Sixteen people were crushed to death and many others severely injured in a stampede at a religious ceremony on Tuesday near the Ganges river in northern India, officials say.

The stampede in Haridwar was triggered when some of the Hindu devotees tripped and fell while those closely behind continued to push forward, said government spokesperson Amit Chandola.

Thousands of people converged on the river banks for the prayer ceremony.

Chandola said police had recovered 16 bodies from the site, and about 50 people who were injured were taken to a nearby hospital.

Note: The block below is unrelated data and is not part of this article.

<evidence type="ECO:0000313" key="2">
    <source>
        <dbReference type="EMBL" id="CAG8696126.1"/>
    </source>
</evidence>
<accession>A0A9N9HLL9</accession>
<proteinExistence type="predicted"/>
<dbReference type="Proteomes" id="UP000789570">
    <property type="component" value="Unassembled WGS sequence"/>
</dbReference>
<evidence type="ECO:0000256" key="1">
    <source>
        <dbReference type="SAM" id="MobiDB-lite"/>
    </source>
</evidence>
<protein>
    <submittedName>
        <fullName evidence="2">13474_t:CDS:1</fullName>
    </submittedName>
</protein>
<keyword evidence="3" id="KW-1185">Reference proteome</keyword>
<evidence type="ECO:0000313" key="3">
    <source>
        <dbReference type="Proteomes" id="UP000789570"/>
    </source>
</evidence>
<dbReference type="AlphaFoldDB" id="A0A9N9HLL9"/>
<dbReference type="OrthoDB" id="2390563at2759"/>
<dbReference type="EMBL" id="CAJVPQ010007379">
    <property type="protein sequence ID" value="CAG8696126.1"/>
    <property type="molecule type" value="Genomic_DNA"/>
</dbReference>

Of the 16 dead, 14 are believed to be women and two are believed to be men.

Hundreds of thousands of Hindu devotees visit Haridwar every year for bathing in the Ganges, which they believe will cleanse them of sins and free them from the cycle of life and rebirth.

Haridwar is one of Hinduism's most sacred cities in India and is located 173 kilometres north of New Delhi where the Ganges river emerges from the Himalayan mountains.

Stampedes are a common occurrence in India, and particularly at Hindu pilgrimage sites, where crowd control is often inadequate and authorities are unable to cope with the rush of people.